Today at Light Future Art, we’re going to be talking about an extinct animal that only disappeared about 1,000 years ago: the elephant bird! Here are some interesting fun facts that you might not know about this gigantic bird.
1. The elephant bird stood anywhere from 10 to 12 feet high once fully grown and weighed about 1,000 pounds.
2. The elephant bird’s scientific name is quite literal in this case. Aepyornis is Greek for “tall bird”. Yes, they certainly were tall!
3. Marco Polo mentioned seeing an elephant bird in his account of his travels to Asia. Historians used to believe that he was writing about the roc, a mythic bird creature, but it’s actually more likely that he saw an elephant bird before they went extinct. To read more about the real origins of mythical creatures, check out this blog post!
4. The elephant bird was most likely a herbivore, eating mostly fruits. Some of the elephant bird’s closest living relatives have a fruit-based diet, and it stands to reason that on Madagascar, where fruit grows in abundance, the elephant bird could have done the same.
5. The extinction of the elephant bird was most likely caused by, to nobody’s surprise, humans. The native people of Madagascar had lived side-by-side with elephant birds for hundreds of years and there was no problem, yet the species died out shortly after European settlement on the island. The most likely direct cause of extinction was probably the Europeans taking their eggs as a food source.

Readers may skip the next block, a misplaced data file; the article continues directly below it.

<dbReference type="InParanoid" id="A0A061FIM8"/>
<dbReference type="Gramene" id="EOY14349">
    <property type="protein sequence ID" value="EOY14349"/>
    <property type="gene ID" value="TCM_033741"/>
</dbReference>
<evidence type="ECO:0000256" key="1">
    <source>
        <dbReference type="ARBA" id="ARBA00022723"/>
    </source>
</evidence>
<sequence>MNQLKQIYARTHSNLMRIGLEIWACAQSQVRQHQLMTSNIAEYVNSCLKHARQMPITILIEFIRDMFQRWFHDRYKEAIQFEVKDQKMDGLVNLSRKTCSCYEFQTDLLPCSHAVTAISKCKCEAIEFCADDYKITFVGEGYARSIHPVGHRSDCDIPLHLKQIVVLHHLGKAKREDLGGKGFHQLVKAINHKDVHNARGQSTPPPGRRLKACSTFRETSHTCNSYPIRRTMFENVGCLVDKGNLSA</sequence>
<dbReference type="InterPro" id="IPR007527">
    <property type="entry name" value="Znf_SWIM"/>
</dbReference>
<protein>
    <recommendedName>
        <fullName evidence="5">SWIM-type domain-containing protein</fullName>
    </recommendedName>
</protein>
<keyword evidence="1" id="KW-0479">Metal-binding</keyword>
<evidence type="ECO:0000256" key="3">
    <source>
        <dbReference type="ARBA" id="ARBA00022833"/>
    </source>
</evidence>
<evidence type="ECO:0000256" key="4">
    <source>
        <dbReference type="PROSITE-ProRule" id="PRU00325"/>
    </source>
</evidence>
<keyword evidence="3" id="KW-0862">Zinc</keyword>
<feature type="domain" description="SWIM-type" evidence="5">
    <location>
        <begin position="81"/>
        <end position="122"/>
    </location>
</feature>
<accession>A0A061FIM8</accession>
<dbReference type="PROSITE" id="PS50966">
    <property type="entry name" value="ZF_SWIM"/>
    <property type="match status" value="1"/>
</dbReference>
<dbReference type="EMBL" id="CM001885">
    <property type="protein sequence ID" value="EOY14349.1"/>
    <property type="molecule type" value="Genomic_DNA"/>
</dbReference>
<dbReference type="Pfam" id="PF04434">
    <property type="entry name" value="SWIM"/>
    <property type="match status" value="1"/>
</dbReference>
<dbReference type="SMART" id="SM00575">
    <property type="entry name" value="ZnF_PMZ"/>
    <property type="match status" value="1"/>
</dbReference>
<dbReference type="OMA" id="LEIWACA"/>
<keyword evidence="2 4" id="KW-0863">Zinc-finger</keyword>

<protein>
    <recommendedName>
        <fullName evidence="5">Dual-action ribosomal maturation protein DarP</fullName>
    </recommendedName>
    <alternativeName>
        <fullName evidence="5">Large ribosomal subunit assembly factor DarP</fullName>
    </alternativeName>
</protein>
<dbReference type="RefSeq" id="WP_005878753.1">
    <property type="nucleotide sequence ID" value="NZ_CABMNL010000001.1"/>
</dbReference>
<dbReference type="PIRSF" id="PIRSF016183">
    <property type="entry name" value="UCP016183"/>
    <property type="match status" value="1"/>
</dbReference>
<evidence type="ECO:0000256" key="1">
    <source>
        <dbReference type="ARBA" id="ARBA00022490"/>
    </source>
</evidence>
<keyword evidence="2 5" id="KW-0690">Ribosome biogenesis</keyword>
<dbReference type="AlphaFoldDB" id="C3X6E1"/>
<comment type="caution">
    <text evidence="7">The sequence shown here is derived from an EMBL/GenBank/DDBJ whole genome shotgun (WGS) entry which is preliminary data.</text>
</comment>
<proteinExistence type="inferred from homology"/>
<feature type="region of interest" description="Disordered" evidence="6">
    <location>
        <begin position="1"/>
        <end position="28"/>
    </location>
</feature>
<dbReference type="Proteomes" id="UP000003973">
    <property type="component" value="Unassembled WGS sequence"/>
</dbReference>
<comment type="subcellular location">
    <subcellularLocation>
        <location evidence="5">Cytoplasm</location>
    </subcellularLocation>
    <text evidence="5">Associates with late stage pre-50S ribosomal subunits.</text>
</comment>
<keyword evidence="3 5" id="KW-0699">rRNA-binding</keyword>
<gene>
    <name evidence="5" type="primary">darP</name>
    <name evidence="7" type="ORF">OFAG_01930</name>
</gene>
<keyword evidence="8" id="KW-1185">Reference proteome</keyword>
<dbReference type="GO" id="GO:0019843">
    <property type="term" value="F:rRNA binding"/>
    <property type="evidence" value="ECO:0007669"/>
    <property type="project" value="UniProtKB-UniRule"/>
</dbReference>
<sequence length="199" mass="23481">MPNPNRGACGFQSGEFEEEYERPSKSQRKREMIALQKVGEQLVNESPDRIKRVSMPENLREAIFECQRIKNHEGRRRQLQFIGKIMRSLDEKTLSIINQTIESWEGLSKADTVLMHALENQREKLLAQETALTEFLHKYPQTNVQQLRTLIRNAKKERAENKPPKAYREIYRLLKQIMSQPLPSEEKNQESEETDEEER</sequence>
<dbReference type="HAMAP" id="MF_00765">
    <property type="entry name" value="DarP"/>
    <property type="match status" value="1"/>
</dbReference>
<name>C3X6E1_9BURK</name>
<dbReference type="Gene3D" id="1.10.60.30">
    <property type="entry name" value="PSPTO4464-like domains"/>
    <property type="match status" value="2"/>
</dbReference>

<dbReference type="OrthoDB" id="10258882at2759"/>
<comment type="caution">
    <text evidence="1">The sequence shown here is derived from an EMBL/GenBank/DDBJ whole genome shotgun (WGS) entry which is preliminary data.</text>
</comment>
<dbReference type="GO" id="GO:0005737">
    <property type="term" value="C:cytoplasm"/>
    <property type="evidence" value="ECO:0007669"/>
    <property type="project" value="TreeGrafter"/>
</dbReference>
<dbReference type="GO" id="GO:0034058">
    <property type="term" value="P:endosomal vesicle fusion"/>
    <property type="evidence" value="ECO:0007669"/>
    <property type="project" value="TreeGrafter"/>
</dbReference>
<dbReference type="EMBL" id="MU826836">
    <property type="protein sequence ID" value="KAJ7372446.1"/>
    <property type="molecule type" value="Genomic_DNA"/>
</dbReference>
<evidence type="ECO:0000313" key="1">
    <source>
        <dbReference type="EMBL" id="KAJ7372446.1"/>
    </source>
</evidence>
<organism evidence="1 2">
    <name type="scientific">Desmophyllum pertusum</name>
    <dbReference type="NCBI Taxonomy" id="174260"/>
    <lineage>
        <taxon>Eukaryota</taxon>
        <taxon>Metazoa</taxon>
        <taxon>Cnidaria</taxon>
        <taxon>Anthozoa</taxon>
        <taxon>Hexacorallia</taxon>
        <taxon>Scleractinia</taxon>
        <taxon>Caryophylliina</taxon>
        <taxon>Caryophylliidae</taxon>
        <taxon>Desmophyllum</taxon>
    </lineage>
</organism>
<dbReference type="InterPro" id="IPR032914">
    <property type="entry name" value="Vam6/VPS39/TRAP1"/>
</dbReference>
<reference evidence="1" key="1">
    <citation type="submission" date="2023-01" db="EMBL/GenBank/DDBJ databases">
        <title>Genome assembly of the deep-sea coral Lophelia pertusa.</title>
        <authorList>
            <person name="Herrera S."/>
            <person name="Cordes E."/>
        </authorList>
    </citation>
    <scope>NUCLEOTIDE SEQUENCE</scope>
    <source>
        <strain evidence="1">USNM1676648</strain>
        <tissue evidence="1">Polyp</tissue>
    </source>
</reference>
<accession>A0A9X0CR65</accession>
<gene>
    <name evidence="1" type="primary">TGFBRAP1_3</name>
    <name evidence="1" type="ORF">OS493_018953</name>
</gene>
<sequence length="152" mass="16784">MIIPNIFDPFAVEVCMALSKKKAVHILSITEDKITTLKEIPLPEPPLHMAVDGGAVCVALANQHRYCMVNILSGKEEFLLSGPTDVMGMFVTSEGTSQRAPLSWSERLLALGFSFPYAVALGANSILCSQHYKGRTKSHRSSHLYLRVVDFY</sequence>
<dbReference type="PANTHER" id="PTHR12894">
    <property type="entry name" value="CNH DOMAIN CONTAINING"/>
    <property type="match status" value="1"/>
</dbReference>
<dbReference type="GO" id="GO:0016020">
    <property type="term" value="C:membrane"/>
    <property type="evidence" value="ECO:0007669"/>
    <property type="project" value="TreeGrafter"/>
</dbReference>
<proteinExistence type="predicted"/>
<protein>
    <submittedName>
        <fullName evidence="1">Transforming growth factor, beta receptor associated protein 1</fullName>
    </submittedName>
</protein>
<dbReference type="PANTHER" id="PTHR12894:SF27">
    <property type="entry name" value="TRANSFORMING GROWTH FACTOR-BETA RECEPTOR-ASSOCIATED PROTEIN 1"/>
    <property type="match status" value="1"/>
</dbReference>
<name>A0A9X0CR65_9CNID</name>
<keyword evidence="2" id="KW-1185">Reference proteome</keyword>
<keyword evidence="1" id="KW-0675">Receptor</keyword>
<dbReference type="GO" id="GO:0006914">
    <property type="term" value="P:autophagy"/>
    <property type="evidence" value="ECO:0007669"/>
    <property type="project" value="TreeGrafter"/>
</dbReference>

6. Just like other large, flightless birds, or exceptionally large or exceptionally small animals in general, the elephant bird lived in a secluded island environment. They have only been found to have existed in Madagascar.
7. Studies of the elephant bird’s skull shows that their eyes were most accustomed to low light and that they could have been nocturnal. They also probably had a great sense of smell and found their food through scent rather than sight.
8. The elephant bird is one of the species with plans for “de-extinction”, or bringing them back to life using DNA from their closest living relatives, in this case, the kiwi bird. They are a good candidate for such a project because they went extinct fairly recently and we know about their relationship to their environment. However, such a project is unlikely to yield much success in the near future.
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